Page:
I Dood It was a partial remake of the 1929 M-G-M silent release Spite Marriage , which starred Buster Keaton and Dorothy Sebastian and was directed by Edward Sedgwick (see AFI Catalog of Feature Films, 1921-30 ; F2.5326). In the silent picture, Keaton plays a pants-presser infatuated with a stage actress, who marries him to spite her actor fiancé. As in I Dood It , the actress passes out in the honeymoon suite and proves herself a handful for her groom. According to M-G-M press materials, Keaton was hired as a technical advisor on some of the slapstick sequences in I Dood It . In his autobiography, Minnelli recalled that his pet poodle Baba played Butterfly McQueen's dog in the picture. More Less

SOURCE CITATIONS
SOURCE
DATE
PAGE
Box Office
31 Jul 1943.
---
Daily Variety
27 Jul 43
p. 3, 8
Film Daily
30 Jul 43
p. 6.
Hollywood Reporter
30 Jul 42
p. 8.
Hollywood Reporter
4 Nov 42
p. 2, 6
Hollywood Reporter
18 Nov 42
p. 6.
Hollywood Reporter
19 Nov 42
p. 5.
Hollywood Reporter
20 Nov 42
p. 6.
Hollywood Reporter
30 Nov 42
p. 10.
Hollywood Reporter
16 Dec 42
p. 8.
Hollywood Reporter
20 Jan 43
p. 2.
Hollywood Reporter
2 Feb 43
p. 7.
Hollywood Reporter
4 Feb 43
p. 7.
Hollywood Reporter
15 Feb 43
p. 9.
Hollywood Reporter
22 Feb 43
p. 7.
Hollywood Reporter
24 Mar 43
p. 10.
Hollywood Reporter
30 Apr 43
p. 3.
Hollywood Reporter
18 May 43
p. 3.
Hollywood Reporter
27 Jul 43
p. 4.
Hollywood Reporter
15 Nov 43
p. 6.
Motion Picture Herald
31 Jul 1943.
---
Motion Picture Herald Product Digest
6 Mar 43
p. 1192.
Motion Picture Herald Product Digest
31 Jul 43
p. 1453.
Motion Picture Herald Product Digest
9 Oct 43
p. 1579.
Motion Picture Herald Product Digest
4 Dec 43
p. 1655.
New York Times
11 Nov 43
p. 29.
Variety
28 Jul 43
p. 8.
CAST
PRODUCTION CREDITS
NAME
PARENT COMPANY
DISTRIBUTION COMPANY
NAME
CREDITED AS
CREDIT
DIRECTORS
Asst dir
PRODUCER
WRITERS
PHOTOGRAPHY
Dir of photog
Dir of photog
Stills
ART DIRECTORS
Art dir
Mus presentation
FILM EDITOR
Film ed
SET DECORATORS
Set dec
Assoc
COSTUMES
Cost supv
Assoc
Men's cost
MUSIC
Mus dir
SOUND
Rec dir
DANCE
Dance dir
MAKEUP
Makeup created by
PRODUCTION MISC
Unit mgr
Tech adv on comedy seq
SOURCES
MUSIC
"One O'Clock Jump" by Count Basie
"Swingin' the Jinx Away" by Cole Porter
"Taking a Chance on Love" by Vernon Duke, John LaTouche and Ted Fetter
+
MUSIC
"One O'Clock Jump" by Count Basie
"Swingin' the Jinx Away" by Cole Porter
"Taking a Chance on Love" by Vernon Duke, John LaTouche and Ted Fetter
"Hola E Pae" by Ray Noble.
+
SONGS
"Star Eyes," words and music by Don Raye and Gene de Paul
"Jericho," words and music by Leo Robin, music by Richard Myers, arr by Kay Thompson.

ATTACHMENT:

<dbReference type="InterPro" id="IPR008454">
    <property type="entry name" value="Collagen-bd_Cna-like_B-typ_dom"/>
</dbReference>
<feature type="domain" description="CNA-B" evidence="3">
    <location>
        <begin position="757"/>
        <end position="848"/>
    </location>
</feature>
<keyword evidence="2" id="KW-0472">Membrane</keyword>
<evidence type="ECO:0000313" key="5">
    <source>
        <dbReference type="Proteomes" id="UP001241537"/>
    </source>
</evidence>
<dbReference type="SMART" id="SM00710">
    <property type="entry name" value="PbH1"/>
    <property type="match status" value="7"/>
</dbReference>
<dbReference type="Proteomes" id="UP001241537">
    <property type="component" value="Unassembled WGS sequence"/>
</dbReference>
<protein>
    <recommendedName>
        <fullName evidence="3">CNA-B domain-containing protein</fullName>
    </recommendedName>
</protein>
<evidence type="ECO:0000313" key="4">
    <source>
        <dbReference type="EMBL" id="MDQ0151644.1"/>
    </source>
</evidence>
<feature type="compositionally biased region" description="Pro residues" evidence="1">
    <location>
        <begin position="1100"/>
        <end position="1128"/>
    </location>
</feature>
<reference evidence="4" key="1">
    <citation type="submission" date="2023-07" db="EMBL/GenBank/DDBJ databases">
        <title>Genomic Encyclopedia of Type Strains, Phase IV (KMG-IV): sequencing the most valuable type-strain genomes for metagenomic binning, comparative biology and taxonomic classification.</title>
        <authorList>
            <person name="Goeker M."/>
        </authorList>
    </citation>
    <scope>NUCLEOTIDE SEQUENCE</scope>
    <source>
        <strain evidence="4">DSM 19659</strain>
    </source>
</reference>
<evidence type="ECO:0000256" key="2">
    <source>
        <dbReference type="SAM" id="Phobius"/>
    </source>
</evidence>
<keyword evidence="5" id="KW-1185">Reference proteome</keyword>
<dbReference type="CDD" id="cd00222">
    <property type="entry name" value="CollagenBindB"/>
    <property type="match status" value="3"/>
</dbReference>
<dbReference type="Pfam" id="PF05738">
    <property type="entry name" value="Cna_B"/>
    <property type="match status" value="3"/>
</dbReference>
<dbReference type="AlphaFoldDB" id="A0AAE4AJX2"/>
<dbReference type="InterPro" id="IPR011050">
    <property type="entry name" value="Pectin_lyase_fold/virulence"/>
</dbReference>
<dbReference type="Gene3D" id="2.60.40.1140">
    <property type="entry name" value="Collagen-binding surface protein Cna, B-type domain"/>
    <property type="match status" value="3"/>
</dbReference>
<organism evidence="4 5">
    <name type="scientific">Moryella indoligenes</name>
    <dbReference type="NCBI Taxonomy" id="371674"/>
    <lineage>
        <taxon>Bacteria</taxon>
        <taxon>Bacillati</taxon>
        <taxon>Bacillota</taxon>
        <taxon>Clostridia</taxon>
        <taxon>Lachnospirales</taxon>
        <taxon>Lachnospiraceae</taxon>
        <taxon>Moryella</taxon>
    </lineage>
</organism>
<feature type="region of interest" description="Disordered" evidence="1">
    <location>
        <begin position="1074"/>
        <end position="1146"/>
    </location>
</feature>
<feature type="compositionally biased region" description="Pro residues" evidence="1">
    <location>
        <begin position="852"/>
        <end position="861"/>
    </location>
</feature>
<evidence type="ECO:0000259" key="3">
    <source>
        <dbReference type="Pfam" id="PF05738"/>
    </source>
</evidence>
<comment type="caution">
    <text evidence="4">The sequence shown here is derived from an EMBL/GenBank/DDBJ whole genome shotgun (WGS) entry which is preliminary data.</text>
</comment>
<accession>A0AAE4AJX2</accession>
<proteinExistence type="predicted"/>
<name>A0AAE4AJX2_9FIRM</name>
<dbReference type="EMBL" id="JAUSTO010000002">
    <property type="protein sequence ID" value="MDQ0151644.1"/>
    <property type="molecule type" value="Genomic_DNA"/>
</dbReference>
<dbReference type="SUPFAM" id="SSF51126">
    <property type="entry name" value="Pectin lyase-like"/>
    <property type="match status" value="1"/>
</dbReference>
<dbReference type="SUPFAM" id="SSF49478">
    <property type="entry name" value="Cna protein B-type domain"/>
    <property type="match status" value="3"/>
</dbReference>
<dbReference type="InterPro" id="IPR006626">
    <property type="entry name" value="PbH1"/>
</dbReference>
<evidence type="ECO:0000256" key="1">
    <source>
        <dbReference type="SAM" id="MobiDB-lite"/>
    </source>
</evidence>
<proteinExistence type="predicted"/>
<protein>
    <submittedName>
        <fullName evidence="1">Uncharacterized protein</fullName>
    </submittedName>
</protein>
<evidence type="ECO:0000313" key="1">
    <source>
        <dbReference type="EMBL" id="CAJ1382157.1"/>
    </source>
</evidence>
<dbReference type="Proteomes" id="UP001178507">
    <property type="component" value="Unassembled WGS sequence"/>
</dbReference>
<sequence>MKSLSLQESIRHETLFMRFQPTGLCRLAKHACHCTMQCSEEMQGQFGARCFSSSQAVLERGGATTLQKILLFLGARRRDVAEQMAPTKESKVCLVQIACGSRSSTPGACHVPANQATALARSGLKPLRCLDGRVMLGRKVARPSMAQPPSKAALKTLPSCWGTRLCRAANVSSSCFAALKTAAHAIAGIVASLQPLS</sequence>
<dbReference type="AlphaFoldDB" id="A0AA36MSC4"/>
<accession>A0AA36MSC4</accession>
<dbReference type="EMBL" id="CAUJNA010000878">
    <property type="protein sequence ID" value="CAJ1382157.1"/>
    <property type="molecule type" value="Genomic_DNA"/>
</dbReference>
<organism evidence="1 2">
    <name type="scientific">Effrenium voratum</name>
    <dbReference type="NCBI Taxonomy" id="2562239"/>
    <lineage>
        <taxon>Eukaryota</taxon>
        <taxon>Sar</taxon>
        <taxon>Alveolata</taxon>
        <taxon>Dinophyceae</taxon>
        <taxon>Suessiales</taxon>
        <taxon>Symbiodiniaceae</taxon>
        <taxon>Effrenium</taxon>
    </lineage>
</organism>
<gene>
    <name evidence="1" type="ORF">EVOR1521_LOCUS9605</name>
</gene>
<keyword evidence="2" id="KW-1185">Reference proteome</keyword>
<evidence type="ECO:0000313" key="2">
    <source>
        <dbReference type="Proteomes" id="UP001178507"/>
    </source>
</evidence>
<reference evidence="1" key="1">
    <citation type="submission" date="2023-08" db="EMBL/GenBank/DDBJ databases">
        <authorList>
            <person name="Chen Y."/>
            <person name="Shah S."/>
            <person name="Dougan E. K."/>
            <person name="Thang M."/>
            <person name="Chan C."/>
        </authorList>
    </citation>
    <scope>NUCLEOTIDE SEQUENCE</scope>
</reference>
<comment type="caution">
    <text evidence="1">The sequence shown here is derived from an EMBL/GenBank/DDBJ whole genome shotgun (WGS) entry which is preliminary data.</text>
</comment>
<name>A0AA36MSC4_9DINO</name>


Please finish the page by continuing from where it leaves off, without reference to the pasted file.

DETAILS
Release Date:
September 1943
Production Date:
19 November 1942--20 February 1943
addl scenes began late April 1943
Copyright Claimant:
Loew's Inc.
Copyright Date:
27 July 1943
Copyright Number:
LP12176
Physical Properties:
Sound
Western Electric Sound System
Black and White
Duration(in mins):
100 or 102
Length(in feet):
9,210
Length(in reels):
10
Country:
United States
PCA No:
9171
Passed by NBR:
Yes
SYNOPSIS

Bumbling hotel pants-presser Joseph Rivington Renolds is obsessed with Broadway performer Constance Shaw and routinely "borrows" his customers' fancy clothes in order to follow her around town. The temperamental Connie, however, is oblivious to Joe, preferring the company of her fiancé, actor Larry West. One night, while Joe is at a nightclub wearing a customer's expensive tuxedo, Connie comes in and sees Larry kissing socialite Suretta Brenton. Enraged with jealousy, Connie sits at Joe's table and pretends to be his date. By chance, the tuxedo's owner, tourist Spelvin, is sitting at the next table and recognizes his suit on Joe. Spelvin pursues him onto the dance floor, but is unable to catch the clumsy Joe, who flees the club. Later, Joe goes to see his sixty-fifth performance of Dixie Lou , a Civil War melodrama starring Connie and Larry. After the show, Kenneth Lawlor, the producer of Dixie Lou , brings Suretta to Connie's dressing room to discuss backing for Connie and Larry's next show. After the smug Suretta shows off a ruby bracelet that the ambitious Larry has bought for her, Connie is furious and storms out of her dressing room. On her way out, she runs into Joe and, seeing the smitten fan, gets an idea. Sometime later, Connie and Joe return to the nightclub, and seeing Larry, Suretta and Kenneth seated together, Connie introduces Joe as her new husband. Connie, who has misheard Joe and thinks that he owns gold mines, informs Kenneth about her husband's wealth, and Kenneth immediately sets up a meeting with him. Connie and Joe then check into the honeymoon suite ... +